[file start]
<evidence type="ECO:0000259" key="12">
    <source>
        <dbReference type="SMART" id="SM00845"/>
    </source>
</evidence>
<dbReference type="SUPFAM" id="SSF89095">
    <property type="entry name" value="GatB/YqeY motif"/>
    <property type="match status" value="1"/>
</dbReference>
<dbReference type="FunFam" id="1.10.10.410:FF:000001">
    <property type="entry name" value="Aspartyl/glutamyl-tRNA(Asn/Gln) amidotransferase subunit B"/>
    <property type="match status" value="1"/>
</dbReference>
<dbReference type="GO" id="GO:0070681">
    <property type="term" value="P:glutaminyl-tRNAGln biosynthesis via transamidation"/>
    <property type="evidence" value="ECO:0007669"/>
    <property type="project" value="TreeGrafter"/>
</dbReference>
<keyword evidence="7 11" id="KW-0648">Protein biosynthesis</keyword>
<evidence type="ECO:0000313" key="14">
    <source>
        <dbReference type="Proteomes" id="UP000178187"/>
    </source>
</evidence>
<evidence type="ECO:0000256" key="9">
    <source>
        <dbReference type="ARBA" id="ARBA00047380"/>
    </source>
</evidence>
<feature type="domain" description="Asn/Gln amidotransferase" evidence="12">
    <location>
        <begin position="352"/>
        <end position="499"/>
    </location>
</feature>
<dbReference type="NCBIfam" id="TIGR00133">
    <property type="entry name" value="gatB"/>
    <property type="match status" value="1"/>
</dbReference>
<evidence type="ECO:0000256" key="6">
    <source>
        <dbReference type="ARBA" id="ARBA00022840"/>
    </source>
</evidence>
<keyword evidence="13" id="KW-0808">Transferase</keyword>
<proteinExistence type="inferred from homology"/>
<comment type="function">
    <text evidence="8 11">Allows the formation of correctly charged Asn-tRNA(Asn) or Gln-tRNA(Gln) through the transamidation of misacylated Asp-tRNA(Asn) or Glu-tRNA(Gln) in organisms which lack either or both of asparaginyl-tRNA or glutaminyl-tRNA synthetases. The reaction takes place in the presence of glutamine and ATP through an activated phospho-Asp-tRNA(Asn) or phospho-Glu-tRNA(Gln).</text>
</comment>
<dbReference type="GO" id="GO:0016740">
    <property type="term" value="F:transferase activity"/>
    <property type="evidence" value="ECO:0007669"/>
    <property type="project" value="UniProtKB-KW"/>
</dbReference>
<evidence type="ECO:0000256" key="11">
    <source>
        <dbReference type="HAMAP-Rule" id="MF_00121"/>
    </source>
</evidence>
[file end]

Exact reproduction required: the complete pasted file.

<evidence type="ECO:0000259" key="12">
    <source>
        <dbReference type="SMART" id="SM00845"/>
    </source>
</evidence>
<dbReference type="SUPFAM" id="SSF89095">
    <property type="entry name" value="GatB/YqeY motif"/>
    <property type="match status" value="1"/>
</dbReference>
<dbReference type="FunFam" id="1.10.10.410:FF:000001">
    <property type="entry name" value="Aspartyl/glutamyl-tRNA(Asn/Gln) amidotransferase subunit B"/>
    <property type="match status" value="1"/>
</dbReference>
<dbReference type="GO" id="GO:0070681">
    <property type="term" value="P:glutaminyl-tRNAGln biosynthesis via transamidation"/>
    <property type="evidence" value="ECO:0007669"/>
    <property type="project" value="TreeGrafter"/>
</dbReference>
<keyword evidence="7 11" id="KW-0648">Protein biosynthesis</keyword>
<evidence type="ECO:0000313" key="14">
    <source>
        <dbReference type="Proteomes" id="UP000178187"/>
    </source>
</evidence>
<evidence type="ECO:0000256" key="9">
    <source>
        <dbReference type="ARBA" id="ARBA00047380"/>
    </source>
</evidence>
<feature type="domain" description="Asn/Gln amidotransferase" evidence="12">
    <location>
        <begin position="352"/>
        <end position="499"/>
    </location>
</feature>
<dbReference type="NCBIfam" id="TIGR00133">
    <property type="entry name" value="gatB"/>
    <property type="match status" value="1"/>
</dbReference>
<evidence type="ECO:0000256" key="6">
    <source>
        <dbReference type="ARBA" id="ARBA00022840"/>
    </source>
</evidence>
<keyword evidence="13" id="KW-0808">Transferase</keyword>
<proteinExistence type="inferred from homology"/>
<comment type="function">
    <text evidence="8 11">Allows the formation of correctly charged Asn-tRNA(Asn) or Gln-tRNA(Gln) through the transamidation of misacylated Asp-tRNA(Asn) or Glu-tRNA(Gln) in organisms which lack either or both of asparaginyl-tRNA or glutaminyl-tRNA synthetases. The reaction takes place in the presence of glutamine and ATP through an activated phospho-Asp-tRNA(Asn) or phospho-Glu-tRNA(Gln).</text>
</comment>
<dbReference type="GO" id="GO:0016740">
    <property type="term" value="F:transferase activity"/>
    <property type="evidence" value="ECO:0007669"/>
    <property type="project" value="UniProtKB-KW"/>
</dbReference>
<evidence type="ECO:0000256" key="11">
    <source>
        <dbReference type="HAMAP-Rule" id="MF_00121"/>
    </source>
</evidence>